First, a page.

Following Him Wherever He Leads Us
His death frees us from enslavement to sin. This phrase from the opening prayer of last Friday’s Mass calls us to a living experience of this Sunday’s celebration, Palm Sunday of the Lord’s Passion.
The crowd was enthusiastic. They waved palms, cried Hosanna, and hailed the Messiah’s entrance into Jerusalem. As the prophet Zechariah had foretold in the ninth chapter of his Book, the Savior came meek, riding on an ass. The world was being turned upside down. The time of the Messiah was here. But he was a very different type of Messiah. He was not a military leader. He entered the city in a humble way, on a donkey. He would be driven out of the city in an even lower way, carrying a cross.
We are tempted to consider Jesus’ entrance into Jerusalem, but ignore His exit from the city. It is easy to join in the joyful celebrations of our faith. We go to Church on Christmas and Easter and leave full of warmth. We go to confession or receive communion and feel His love within us. We present our children for baptism, communion and confirmation, and overflow with love for them and the God who calls them to Himself. We attend a retreat or conference and have a deep experience of the Lord’s presence. And so we say, “Isn’t it great to be a Catholic?” In these and many other ways we join the crowd welcoming the Messiah into our city, into our lives.
Then we realize that the palms are followed by the passion. And the joy of experiencing the Presence of the Lord is followed by His demand to join Him in the journey of sacrificial love, in the journey up to Calvary.
And this is difficult, at times even overwhelming. We know that we are called to stand apart from the immoral aspects of society. We know that we are called to be holy. But we are continually drawn in to join those who don’t for a second care about God. Certainly they see no relationship between their actions and their own Creator. They are the vocal majority. They host the best parties with all the worst elements. They confuse freedom with licentiousness. They tell us to abort the child and join the party. They laugh at our decision to care for a special needs child. “Look at all you are missing,” they say. And we can be overwhelmed by our decision to choose the Lord rather than go along with the crowd.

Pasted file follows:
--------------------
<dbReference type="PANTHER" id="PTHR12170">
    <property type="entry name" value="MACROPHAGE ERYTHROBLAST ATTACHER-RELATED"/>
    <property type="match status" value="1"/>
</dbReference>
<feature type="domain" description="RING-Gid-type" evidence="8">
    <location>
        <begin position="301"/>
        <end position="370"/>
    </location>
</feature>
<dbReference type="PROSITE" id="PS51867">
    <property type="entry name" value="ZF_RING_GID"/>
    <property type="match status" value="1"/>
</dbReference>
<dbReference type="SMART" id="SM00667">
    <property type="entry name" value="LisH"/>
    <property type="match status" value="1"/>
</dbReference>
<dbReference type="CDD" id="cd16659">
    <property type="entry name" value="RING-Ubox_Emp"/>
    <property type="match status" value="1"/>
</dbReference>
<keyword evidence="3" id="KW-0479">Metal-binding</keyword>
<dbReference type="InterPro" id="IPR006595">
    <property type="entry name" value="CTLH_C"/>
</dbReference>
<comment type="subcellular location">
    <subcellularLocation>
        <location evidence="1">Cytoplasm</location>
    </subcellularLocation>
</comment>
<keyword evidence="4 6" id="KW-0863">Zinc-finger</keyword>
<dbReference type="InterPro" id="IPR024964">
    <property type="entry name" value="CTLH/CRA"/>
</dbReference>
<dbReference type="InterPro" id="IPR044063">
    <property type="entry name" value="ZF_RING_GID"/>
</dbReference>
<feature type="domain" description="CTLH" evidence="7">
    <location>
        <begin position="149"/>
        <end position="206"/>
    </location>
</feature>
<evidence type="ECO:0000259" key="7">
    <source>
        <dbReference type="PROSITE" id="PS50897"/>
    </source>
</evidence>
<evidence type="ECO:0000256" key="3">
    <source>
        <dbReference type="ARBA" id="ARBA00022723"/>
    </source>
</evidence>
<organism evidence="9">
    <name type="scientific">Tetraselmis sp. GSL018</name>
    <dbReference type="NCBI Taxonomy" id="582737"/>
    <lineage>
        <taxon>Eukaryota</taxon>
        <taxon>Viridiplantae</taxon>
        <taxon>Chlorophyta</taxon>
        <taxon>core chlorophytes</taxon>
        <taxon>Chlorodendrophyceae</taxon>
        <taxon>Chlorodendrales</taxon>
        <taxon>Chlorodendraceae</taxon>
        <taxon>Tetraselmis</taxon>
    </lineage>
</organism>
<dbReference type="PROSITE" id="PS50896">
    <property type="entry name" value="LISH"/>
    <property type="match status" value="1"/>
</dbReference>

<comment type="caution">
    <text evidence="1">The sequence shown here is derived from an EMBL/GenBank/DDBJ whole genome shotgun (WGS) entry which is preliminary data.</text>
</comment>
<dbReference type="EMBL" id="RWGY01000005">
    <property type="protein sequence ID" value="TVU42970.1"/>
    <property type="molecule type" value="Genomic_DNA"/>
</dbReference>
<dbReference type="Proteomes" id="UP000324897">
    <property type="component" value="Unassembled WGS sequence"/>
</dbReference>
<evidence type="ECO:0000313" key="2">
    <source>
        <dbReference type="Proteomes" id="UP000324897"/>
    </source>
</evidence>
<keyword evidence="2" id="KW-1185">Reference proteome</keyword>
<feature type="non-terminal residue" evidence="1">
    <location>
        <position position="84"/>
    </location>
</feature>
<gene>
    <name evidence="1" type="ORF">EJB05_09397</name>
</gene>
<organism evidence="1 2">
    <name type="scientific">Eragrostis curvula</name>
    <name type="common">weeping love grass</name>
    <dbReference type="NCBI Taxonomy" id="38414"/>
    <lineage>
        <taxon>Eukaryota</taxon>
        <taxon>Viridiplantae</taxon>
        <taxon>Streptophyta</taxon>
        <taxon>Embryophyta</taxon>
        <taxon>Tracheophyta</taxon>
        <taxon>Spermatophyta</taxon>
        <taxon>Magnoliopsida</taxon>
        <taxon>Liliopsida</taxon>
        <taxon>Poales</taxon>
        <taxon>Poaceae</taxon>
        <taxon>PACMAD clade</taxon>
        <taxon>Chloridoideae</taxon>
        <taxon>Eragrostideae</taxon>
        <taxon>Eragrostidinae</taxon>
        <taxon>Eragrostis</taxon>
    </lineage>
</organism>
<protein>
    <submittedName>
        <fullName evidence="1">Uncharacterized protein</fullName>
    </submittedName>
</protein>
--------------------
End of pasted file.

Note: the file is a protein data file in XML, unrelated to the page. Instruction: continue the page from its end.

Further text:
But then we look at the cross. And we say, “Look at all you are missing,” We see how much our God loves us. We shout out, “It is good for us to be here,” not on the Mountain of the Transfiguration, but on the Mountain of Calvary. And we experience the joy of following Him, following Him not just in the triumph of the palms, but also in the triumph of the cross. We walk away from the immoral crowd and walk with Jesus. He draws us to Himself, to His cross. And in this way He frees us from enslavement to sin.
This Sunday appears to be about two events, the entrance with palms into Jerusalem and the exit with a cross to Calvary. But it is really about one event: the call to follow the Lord wherever He leads us in joy and in sorrow.
May our celebration of Holy Week and Easter lead us to a deeper personal experience of Jesus’ life, death and resurrection.